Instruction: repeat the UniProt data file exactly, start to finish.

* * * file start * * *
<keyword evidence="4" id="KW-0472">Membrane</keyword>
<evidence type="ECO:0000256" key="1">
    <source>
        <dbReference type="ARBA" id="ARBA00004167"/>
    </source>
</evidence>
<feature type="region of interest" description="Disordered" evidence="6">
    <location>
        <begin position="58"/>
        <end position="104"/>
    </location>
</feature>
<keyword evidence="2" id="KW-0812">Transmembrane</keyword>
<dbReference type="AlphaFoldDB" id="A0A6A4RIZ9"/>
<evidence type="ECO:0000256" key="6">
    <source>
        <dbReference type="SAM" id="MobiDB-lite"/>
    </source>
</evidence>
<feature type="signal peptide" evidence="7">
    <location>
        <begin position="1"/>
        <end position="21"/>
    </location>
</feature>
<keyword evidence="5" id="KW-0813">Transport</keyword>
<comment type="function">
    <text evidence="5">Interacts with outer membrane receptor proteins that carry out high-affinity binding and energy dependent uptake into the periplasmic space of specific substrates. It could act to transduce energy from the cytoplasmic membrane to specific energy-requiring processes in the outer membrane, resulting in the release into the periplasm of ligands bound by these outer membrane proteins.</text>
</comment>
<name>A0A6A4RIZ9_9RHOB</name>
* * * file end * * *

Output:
<keyword evidence="4" id="KW-0472">Membrane</keyword>
<evidence type="ECO:0000256" key="1">
    <source>
        <dbReference type="ARBA" id="ARBA00004167"/>
    </source>
</evidence>
<feature type="region of interest" description="Disordered" evidence="6">
    <location>
        <begin position="58"/>
        <end position="104"/>
    </location>
</feature>
<keyword evidence="2" id="KW-0812">Transmembrane</keyword>
<dbReference type="AlphaFoldDB" id="A0A6A4RIZ9"/>
<evidence type="ECO:0000256" key="6">
    <source>
        <dbReference type="SAM" id="MobiDB-lite"/>
    </source>
</evidence>
<feature type="signal peptide" evidence="7">
    <location>
        <begin position="1"/>
        <end position="21"/>
    </location>
</feature>
<keyword evidence="5" id="KW-0813">Transport</keyword>
<comment type="function">
    <text evidence="5">Interacts with outer membrane receptor proteins that carry out high-affinity binding and energy dependent uptake into the periplasmic space of specific substrates. It could act to transduce energy from the cytoplasmic membrane to specific energy-requiring processes in the outer membrane, resulting in the release into the periplasm of ligands bound by these outer membrane proteins.</text>
</comment>
<name>A0A6A4RIZ9_9RHOB</name>